Tuesday, October 28, 2008

Saturday, October 25, 2008

largest Ute load yet

This morning I got up a little earlier than the lovely lady. What to do? How about ride the Ute to the grocery store. LL had made a list already, so off I went.

Here's a older pic of the Ute in action. Since this photo, we've added folding steel baskets on each side and replaced the tall gray basket with a shorter and longer red basket (thanks Edie!).

Here's the goods still in the bags. I underestimated the amount of stuff on the list, so I had to get 2 plastic bags.

Inspired by the book Hungry Planet: What the world eats by Peter Menzel and Faith D'Aluisio, here's me with the goods. For the book, they traveled the world taking photos of families with the food they eat during a week. The most striking part of the book was that one family in a developing country didn't understand the meaning of 'favorite food'. I'd say we're quite blessed here in the USA.

That's 60 lbs of food (and laundry goods) for $74.

And here's Monday's fruit-and-veggie haul to complete our portrait. LPO box: $28.

Monday, October 20, 2008

happenings of the previous week

It rained one day last week here, in the desert, in the morning. My rain gear works well. Riding in the rain is really fun, once in a while.

Big Friday off last week. Even kids had it off, so this here fun group went to the zoo.
We watched Almost Famous (movie) this weekend. Really good quote from the main character's mom to a rock star, "It's not too late for you to become a person of substance." That's my rallying cry for the week.

Finally, Jill is riding home from the grocery store near an elementary school. Two boys are walking on the sidewalk. One says, "Hey lady." Jill turns, smiles, and says hello. He continues, "You smell like boogers."

Monday, October 13, 2008

a year removed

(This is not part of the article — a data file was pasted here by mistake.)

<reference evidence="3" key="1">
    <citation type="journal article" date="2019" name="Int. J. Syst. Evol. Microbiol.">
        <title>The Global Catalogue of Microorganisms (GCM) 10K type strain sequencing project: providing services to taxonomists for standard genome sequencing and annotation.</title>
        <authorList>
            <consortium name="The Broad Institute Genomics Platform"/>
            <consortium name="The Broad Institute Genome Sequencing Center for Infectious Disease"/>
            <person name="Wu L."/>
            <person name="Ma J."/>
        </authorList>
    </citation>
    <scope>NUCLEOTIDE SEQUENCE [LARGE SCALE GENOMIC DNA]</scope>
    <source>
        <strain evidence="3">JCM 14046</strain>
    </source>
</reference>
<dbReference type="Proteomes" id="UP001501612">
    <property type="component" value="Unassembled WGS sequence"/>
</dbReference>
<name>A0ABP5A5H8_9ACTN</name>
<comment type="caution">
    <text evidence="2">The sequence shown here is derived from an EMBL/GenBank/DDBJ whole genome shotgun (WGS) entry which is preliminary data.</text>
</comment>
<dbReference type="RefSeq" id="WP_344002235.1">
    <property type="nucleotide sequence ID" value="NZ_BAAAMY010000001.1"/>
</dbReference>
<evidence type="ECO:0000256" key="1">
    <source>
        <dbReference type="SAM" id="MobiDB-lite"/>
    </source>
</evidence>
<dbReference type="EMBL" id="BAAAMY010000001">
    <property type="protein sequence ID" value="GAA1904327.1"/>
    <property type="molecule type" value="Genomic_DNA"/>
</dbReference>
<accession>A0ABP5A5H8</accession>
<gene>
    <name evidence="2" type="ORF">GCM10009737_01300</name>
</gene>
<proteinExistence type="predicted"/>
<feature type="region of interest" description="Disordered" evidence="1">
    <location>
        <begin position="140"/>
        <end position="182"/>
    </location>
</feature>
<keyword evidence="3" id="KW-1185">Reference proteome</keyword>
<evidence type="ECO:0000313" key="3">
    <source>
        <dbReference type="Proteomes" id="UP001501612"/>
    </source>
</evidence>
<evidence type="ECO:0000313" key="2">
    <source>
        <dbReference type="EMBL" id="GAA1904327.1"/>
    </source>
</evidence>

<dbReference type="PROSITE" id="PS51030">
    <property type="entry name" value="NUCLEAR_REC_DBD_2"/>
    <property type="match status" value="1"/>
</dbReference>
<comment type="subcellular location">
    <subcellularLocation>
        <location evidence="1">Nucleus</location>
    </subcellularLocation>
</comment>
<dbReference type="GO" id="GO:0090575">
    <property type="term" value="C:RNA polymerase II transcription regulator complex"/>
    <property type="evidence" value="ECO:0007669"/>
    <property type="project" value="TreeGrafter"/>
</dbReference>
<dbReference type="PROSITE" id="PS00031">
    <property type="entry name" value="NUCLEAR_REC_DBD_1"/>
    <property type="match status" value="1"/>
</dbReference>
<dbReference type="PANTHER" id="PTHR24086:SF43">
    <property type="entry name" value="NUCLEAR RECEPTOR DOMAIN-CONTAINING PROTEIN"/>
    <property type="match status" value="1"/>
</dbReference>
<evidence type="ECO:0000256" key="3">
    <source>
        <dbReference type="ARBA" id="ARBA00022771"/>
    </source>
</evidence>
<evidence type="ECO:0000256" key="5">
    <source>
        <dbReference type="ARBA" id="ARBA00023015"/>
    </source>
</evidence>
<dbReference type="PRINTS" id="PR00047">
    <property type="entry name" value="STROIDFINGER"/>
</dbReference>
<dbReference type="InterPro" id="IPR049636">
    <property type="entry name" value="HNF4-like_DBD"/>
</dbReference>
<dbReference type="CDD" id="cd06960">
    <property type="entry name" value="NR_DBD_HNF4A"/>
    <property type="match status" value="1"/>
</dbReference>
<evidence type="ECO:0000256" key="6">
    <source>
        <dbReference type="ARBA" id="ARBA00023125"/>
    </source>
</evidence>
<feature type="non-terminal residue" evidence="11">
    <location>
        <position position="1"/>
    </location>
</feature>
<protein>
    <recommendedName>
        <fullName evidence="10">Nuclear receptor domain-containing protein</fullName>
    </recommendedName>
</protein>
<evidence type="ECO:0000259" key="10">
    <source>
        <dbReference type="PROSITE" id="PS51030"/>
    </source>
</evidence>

I met Brent's wife a week before meeting him. We had just started to attend the Presbyterian church in town, a church we chose primarily because it was close to our house and because it's webpage had pretty reasonable doctrine. Edie is a gem, she makes everyone feel like a friend right away.

I didn't know that Brent was Edie's husband when we met. My first impression was that he probably was underemployed at some dead-end job (this, it turns out, is not that far off his dream job of working at Dion's pizza restaurant). He was joking around about some topic that has slipped my memory. Actually, there's lots of reasons that I shouldn't have liked him. He drove a suburban alone to work everyday (we live 2 stone throws from their house now, and I ride my bike every day), he was a die hard Cowboys fan (49ers for me), he was a triathlete (road bike racers make fun of their clothes and lack of bike handling skills), and I'm not a fully-reformed-Presbyterian.

But we became fast friends. This was easy because, like us, Brent's family had time to do fun stuff. We went out to lunch together after church a few times. We were particularly impressed with their kids. Somehow they didn't mind so much sitting around listening to grownups talk for an hour or more.

Brent had a real gift of friendship. He loved to joke around and have a great time. He had an uncanny ability to remember details about our lives and asked us about them. He was humble. The last time I saw him, he told me that while carrying Edie down a flight of stairs, he missed a step and dropped her in front of a group of people. He was super embarrassed. He lifted weights so that he'd be strong enough to carry Edie as needed, and also, if you ask me, to look fit.